Living on a boat for any period of time was never in my life’s plan. It’s never something I envisioned or even necessarily hoped for. Not a single thought of it had ever crossed my mind. Nevertheless, here I am, living on a boat. Almost every single aspect of living on the water is new to me, but I wanted to share with you five of the best surprising facts about living on the water. These are only my opinion, and everyone else’s experiences may be entirely different and you know what, that’s one of the best parts.
1. Sunrises & Sunsets are Life Changing. Every. Single. Time.
I can’t get the sunrise heading into Chicago out of my head. Pointing Patches into the city, the colors blending and reflecting off of the high rises were aimed directly at us. The sunrise was quiet. Can a sunrise be quiet? Well, it certainly wasn’t loud. The brightness felt muted, both blinding and eye opening at the same time.
The sunsets lowering into the horizon whenever we’re at a dock feel limitless. Like, soon we’ll be leaving the dock again and chasing the light. We sit watching as the boat changes shades as each day becomes night.
We think a lot about the morning before arriving in Mobile, when the sun was filtered through the fog. Eventually, almost in a conceited manner, the sun burned through the fog to reveal itself in the mirrored water. It couldn’t help but to reflect a perfect image of the sky above into the surrounding current below.
2. People Never Stop Giving You Things
Of course, there is an abundance of items our family has given to us over the course of planning, preparing, and being on the trip, but I’m not really even referring to that. I’m referring to the people who we have barely even finished a handshake with, who just hand stuff over without intending anything to be given in return.
An example, in the days leading up to leaving Michigan, we met Gary, the gentleman who owned the boat docked next to Patches. Talking only a little bit about our plans, he quickly let us resume our preparations. The following day, we ran into him at a local cafe, where he ended up paying our bill. Sitting down to breakfast together, he offered us brand new winches and a few other odds and ends. The day after that, he ran into us at the local marine store, Wolf’s Marine, and offered us a lift back to the marina.
There was another time when we were docked in Port Saint Joe, Florida, when someone walked by with a small anchor (perfect for a dinghy anchor) and, essentially, dropped it off just simply for saying hello.
I could list so many more, but it’s all to say that this really just seems to be a fact of cruising life. I’ll never get used to it though. I mean, how can you really get used to someone just walking over with a used dodger just because it looks like we might be able to use it? Each time, I’ll still say, “What? Why? Are you sure? But, why? Wow, thank you! But also, why? And are you sure?”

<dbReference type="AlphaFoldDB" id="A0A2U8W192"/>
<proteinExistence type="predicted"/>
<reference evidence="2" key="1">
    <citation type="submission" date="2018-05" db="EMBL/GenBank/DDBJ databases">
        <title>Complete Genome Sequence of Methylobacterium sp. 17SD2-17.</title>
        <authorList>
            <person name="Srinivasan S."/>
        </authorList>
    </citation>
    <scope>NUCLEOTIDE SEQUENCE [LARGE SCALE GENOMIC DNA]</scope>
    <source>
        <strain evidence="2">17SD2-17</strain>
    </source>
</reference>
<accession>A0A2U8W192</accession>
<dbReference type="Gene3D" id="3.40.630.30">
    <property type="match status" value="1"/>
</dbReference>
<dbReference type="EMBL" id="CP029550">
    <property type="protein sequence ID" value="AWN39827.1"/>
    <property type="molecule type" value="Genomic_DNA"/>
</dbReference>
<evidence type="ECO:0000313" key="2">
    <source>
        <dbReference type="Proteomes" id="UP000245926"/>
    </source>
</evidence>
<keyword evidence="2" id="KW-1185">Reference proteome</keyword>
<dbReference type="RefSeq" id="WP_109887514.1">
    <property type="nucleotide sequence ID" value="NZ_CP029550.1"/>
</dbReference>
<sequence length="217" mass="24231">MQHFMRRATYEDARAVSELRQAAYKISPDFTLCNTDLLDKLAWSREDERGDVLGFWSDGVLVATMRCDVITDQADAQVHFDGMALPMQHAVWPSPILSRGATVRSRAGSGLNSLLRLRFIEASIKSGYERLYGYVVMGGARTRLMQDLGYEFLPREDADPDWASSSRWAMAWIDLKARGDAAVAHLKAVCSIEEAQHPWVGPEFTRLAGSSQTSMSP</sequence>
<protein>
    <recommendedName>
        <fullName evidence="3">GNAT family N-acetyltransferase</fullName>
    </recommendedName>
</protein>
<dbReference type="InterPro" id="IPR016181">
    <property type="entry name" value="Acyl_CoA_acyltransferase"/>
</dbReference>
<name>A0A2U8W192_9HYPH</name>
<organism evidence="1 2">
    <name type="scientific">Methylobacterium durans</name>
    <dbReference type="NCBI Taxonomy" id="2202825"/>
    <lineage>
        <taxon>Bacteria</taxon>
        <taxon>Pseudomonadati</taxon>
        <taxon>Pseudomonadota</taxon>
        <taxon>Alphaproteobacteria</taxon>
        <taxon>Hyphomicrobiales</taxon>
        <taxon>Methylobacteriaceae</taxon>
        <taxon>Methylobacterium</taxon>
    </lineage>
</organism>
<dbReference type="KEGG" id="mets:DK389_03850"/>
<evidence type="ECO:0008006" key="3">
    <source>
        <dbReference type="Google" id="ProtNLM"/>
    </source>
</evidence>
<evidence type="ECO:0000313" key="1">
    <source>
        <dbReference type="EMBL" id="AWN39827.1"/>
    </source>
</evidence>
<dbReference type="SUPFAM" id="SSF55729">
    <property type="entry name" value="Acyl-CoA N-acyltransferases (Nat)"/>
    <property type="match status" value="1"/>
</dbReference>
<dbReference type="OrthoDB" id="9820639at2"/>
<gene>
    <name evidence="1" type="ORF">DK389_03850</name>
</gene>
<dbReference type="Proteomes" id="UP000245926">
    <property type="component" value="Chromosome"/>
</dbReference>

Truly, thank you.
3. You’ll Never Stop Meeting People (And Their Pets!)
RJ is a natural extrovert, so talking to the people is his thing, while I ultimately fall in love with their animal companions. Not that I don’t like the people, also. I just get nervous that they’ll find out I’m a fraud and know absolutely nothing about sailing (and the dogs and cats never seem to mind).
At least, for me. I guess you could say that maybe it’s not as simple for RJ, considering I’m the one sitting here writing while he works on the dinghy motor next door, but we’re both doing activities we enjoy.
He said once at the beginning, something along the lines of, though maybe not a direct quote, that, “I love the fact that I can be working on the engine in the kitchen while you are cooking dinner.” He said it was just to say that he enjoyed being in my company, but I took it as us both doing things we genuinely like to do. He loves getting greasy; I love cooking up new concoctions.
Even amidst the hard work, the sometimes questionable weather, and the zero alone time, at the end of the day, life couldn’t be more simple.
My dad will say, “Of course it’s simple, get a job.”
And, okay, I know, I’ll get there eventually, Dad! I do understand that making a living is important. But I also can’t understand giving up this experience, at least not yet. Admittedly, I tell RJ about once a week how much I want this trip to be over and how I wish for nothing more than to go home.
But, I’m still here, aren’t I?
And I’m writing again, which I had lost the inspiration to do for years. I’m taking the time to learn another language, pick up an instrument, and, of course, travel. Also, slowly (in my case), I’m learning about how a boat works.
These are all experiences I may miss out on if I just flew home to find a job doing something or other.
Sure, insurance, bills, and any other reason to stop what I’m doing and do something else. It’ll get worked out, I know that it will. For now, simplicity is the gift I’ve been given and I’ll be grateful for it.
5. It Forces You to Change
Maybe this isn’t that surprising, maybe it’s just surprising that it is such a good thing. Maybe it’s better said that it forces you to adapt to change, quickly, which is a great quality to have, I think.
I could explain how this is true just by saying the boat is facing a different direction every morning, or even, every hour, or actually, every minute, as the breeze shifts us around.
Our neighbors change.
Our balance is tested.
The water rocks me to sleep in our triangle shaped bed.
My foot has to pump for each bit of water that I want to come out of the faucet.
A goal of mine has been to practice yoga every day, but I never know where I’m going to do it. Adapt. Move. Change.
And it’s all okay.
Not only does everything change when you move from land to water, it changes every day after.